Document Detail

Ethanol and sleep loss: a "dose" comparison of impairing effects.
MedLine Citation:
PMID:  14746378     Owner:  NLM     Status:  MEDLINE    
STUDY OBJECTIVES: Studies to assess the risks associated with sleep loss relative to the well-documented risks of alcohol are limited in number and design. This study compared the "dose"-related sedative, performance-impairing, and amnestic effects of sleep loss to those of ethanol ingestion. DESIGN: Mixed-design experiment with random assignment to a sleep loss (n=12) or ethanol (n=20) group, with each participant assessed under 4 conditions. PARTICIPANTS: Thirty-two healthy normal adult volunteers, aged 21 to 35 years. INTERVENTIONS: In sleep loss, participants had 8, 6, 4, and 0 hours time in bed, producing 0, 2, 4, and 8 hours of sleep loss. For ethanol, participants ingested 0.0 g/kg, 0.3 g/kg, 0.6 g/kg, and 0.9 g/kg ethanol from 8:30 AM to 9:00 AM after 8 hours of time in bed the previous night. Each participant received his or her 4 doses of ethanol or sleep loss in a Latin square design with 3 to 7 days between doses. MEASUREMENTS: All subjects completed the Multiple Sleep Latency Test (MSLT) at 9:30 AM, 11:30 AM, 1:30 PM, 3:30 PM, and 5:30 PM and a performance battery at 10:00 AM, 12:00 NOON, 2:00 PM, and 4:00 PM consisting of memory, psychomotor vigilance, and divided attention tests. RESULTS: Ethanol and sleep loss reduced the average daily sleep latency on the MSLT, both as a linear function of dose, with sleep loss in hours being 2.7 times more potent than ethanol in grams per kilogram. Ethanol and sleep loss also slowed reaction time on the psychomotor vigilance test in a linear dose-related function with the 2 being equipotent in their impairing effect. On the divided attention test, tracking deviations were increased by both ethanol and sleep loss in an equipotent and linear dose-related function. Memory recall was reduced in a linear dose-related function by both ethanol and sleep loss with ethanol being slightly more potent. Finally, sleep loss doses produced a linear decrease in self-rated quality of performance, while only at the highest ethanol dose was performance rated as poorer. CONCLUSIONS: At the studied doses, sleep loss was more potent than ethanol in its sedative effects but comparable in effects on psychomotor performance. Ethanol produced greater memory deficits, and subjects were less aware of their overall performance impairment.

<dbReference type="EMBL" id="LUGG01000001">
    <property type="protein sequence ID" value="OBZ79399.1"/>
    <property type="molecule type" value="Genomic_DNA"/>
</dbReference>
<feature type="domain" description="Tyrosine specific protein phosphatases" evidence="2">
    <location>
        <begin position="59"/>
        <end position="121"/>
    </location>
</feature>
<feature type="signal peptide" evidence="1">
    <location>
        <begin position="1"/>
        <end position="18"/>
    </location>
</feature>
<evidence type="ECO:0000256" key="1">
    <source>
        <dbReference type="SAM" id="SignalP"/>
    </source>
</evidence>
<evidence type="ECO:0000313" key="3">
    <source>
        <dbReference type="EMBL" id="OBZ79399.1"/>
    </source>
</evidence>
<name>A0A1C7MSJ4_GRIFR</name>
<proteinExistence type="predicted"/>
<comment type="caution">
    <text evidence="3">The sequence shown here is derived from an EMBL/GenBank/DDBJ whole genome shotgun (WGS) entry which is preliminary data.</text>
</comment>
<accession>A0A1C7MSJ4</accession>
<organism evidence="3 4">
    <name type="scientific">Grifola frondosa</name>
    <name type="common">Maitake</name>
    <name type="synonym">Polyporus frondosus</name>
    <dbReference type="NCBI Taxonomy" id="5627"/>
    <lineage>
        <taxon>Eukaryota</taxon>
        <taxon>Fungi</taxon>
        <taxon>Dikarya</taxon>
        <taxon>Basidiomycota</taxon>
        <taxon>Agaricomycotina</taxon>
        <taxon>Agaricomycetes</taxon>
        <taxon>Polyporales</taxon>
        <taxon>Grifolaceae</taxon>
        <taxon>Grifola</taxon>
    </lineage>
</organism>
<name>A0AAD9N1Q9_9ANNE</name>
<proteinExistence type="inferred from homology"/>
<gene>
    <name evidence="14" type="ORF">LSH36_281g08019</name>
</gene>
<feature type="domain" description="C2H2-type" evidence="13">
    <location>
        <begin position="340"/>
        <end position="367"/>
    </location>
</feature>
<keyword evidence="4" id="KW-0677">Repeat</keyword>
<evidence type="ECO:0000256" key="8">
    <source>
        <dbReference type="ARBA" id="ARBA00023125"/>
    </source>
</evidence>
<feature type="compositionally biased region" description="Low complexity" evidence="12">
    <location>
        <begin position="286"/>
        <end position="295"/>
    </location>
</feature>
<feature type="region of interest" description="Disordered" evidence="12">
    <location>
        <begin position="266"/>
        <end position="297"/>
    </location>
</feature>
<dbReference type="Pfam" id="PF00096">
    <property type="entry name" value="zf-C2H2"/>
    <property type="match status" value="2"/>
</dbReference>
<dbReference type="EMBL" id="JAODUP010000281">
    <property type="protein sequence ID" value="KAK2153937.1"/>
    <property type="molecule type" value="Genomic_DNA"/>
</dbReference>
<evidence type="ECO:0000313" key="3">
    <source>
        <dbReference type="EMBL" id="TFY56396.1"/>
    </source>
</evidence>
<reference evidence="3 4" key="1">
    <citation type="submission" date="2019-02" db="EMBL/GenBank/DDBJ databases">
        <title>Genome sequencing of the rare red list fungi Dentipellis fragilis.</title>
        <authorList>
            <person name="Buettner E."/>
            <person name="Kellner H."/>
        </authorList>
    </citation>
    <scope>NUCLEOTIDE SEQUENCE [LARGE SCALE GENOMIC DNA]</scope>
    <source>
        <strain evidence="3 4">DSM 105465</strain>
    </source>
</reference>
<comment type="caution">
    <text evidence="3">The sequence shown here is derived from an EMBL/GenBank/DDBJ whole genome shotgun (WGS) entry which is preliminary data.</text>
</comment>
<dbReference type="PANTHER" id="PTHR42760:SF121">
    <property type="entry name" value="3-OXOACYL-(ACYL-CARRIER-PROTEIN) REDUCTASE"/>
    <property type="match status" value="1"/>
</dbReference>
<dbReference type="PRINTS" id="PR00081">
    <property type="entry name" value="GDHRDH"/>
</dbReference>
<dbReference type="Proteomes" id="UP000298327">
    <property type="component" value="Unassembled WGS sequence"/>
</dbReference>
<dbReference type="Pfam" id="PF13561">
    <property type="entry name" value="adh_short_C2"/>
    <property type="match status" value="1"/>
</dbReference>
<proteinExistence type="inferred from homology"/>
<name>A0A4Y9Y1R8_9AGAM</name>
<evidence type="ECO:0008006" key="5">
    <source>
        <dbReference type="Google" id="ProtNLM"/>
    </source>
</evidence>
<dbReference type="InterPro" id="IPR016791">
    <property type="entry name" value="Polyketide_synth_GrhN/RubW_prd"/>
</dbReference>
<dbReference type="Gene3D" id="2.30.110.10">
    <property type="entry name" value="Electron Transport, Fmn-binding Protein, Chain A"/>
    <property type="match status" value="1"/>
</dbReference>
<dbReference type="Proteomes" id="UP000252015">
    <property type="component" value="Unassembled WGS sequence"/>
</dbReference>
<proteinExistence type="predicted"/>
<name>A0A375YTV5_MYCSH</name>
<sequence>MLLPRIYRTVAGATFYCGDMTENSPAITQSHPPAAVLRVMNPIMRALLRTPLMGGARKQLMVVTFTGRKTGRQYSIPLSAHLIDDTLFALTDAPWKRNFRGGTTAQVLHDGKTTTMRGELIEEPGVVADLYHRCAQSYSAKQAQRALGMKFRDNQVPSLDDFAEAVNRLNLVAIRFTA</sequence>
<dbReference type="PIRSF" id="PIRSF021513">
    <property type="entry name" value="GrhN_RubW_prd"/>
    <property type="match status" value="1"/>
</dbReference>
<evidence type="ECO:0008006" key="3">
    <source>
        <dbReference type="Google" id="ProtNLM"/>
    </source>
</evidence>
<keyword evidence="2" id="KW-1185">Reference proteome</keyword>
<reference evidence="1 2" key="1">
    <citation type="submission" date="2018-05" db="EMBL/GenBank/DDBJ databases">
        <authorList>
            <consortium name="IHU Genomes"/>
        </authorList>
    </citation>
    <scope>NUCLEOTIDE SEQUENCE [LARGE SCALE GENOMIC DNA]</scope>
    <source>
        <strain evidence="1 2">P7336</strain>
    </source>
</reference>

Timothy Roehrs; Eleni Burduvali; Alicia Bonahoom; Christopher Drake; Thomas Roth
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Publication Detail:
Type:  Clinical Trial; Journal Article; Randomized Controlled Trial; Research Support, U.S. Gov't, Non-P.H.S.; Research Support, U.S. Gov't, P.H.S.    
Journal Detail:
Title:  Sleep     Volume:  26     ISSN:  0161-8105     ISO Abbreviation:  Sleep     Publication Date:  2003 Dec 
Date Detail:
Created Date:  2004-01-28     Completed Date:  2004-03-25     Revised Date:  2009-01-29    
Medline Journal Info:
Nlm Unique ID:  7809084     Medline TA:  Sleep     Country:  United States    
Other Details:
Languages:  eng     Pagination:  981-5     Citation Subset:  IM    
Henry Ford Hospital, Sleep Disorders and Research Center, Detroit, Michigan 48202, USA.
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MeSH Terms
Arousal / drug effects
Attention / drug effects
Central Nervous System Stimulants / administration & dosage,  adverse effects*
Dose-Response Relationship, Drug
Ethanol / administration & dosage,  adverse effects*
Psychomotor Performance / drug effects
Reaction Time
Sleep Deprivation / chemically induced*
Reg. No./Substance:
0/Central Nervous System Stimulants; 64-17-5/Ethanol

From MEDLINE®/PubMed®, a database of the U.S. National Library of Medicine

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